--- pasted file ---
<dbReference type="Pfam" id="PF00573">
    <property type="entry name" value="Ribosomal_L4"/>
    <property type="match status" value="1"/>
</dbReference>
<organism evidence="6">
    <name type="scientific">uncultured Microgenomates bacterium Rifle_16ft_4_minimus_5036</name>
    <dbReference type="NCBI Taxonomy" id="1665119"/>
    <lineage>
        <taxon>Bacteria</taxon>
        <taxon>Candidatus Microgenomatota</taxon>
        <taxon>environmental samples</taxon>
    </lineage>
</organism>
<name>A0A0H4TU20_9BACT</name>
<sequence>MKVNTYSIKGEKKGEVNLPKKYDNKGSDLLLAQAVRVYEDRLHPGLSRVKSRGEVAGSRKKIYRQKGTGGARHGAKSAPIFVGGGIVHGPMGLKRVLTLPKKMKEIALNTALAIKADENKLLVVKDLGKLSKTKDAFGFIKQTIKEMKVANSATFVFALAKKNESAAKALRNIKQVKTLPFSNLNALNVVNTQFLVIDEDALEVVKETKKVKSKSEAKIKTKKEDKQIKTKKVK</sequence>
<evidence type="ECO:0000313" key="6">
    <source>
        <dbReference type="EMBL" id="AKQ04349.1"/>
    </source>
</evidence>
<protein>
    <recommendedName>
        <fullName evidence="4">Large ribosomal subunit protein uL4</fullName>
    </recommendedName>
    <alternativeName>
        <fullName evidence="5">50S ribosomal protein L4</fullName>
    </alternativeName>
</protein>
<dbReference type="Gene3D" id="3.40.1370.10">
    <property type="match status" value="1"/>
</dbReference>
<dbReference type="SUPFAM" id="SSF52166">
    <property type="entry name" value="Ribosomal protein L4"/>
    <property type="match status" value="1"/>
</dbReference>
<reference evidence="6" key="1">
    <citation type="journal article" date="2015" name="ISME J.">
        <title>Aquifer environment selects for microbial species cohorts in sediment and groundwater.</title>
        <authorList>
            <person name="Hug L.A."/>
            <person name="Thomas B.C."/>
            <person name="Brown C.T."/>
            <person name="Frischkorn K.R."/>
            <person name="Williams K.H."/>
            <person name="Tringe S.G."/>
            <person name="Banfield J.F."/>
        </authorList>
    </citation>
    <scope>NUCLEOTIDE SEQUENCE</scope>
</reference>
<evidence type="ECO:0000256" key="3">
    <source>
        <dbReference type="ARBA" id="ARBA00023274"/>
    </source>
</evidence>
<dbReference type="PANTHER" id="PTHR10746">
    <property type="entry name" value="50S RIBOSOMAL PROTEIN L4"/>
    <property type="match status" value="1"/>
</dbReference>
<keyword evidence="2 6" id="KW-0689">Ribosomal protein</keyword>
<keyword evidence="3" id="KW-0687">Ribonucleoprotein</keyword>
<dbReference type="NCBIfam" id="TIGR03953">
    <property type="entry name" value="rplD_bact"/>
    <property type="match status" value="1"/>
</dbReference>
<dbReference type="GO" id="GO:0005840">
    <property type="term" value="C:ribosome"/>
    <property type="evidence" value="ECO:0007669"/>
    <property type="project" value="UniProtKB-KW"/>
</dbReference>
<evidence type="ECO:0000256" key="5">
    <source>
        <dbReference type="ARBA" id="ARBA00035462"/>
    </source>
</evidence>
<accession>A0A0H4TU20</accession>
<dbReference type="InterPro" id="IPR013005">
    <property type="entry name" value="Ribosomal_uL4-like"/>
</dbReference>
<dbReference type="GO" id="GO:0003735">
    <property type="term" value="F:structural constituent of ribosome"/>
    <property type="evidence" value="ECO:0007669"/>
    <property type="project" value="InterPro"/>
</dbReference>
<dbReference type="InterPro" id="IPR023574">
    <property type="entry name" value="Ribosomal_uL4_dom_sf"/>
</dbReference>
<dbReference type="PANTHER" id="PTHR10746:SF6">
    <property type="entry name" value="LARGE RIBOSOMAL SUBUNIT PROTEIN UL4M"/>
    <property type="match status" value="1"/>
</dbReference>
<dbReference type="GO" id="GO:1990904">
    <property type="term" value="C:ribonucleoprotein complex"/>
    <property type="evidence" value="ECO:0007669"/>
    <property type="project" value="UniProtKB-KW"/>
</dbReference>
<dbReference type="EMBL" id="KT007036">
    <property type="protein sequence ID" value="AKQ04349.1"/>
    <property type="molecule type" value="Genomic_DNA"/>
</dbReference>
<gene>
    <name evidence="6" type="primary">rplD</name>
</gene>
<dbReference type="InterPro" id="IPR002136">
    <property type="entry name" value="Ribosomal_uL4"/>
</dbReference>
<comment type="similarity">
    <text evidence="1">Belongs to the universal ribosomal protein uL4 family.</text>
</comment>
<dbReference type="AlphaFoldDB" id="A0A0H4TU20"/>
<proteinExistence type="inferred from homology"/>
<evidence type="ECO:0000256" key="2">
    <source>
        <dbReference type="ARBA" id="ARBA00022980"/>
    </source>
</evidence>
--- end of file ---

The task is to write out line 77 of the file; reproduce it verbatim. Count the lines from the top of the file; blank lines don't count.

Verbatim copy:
<dbReference type="InterPro" id="IPR013005">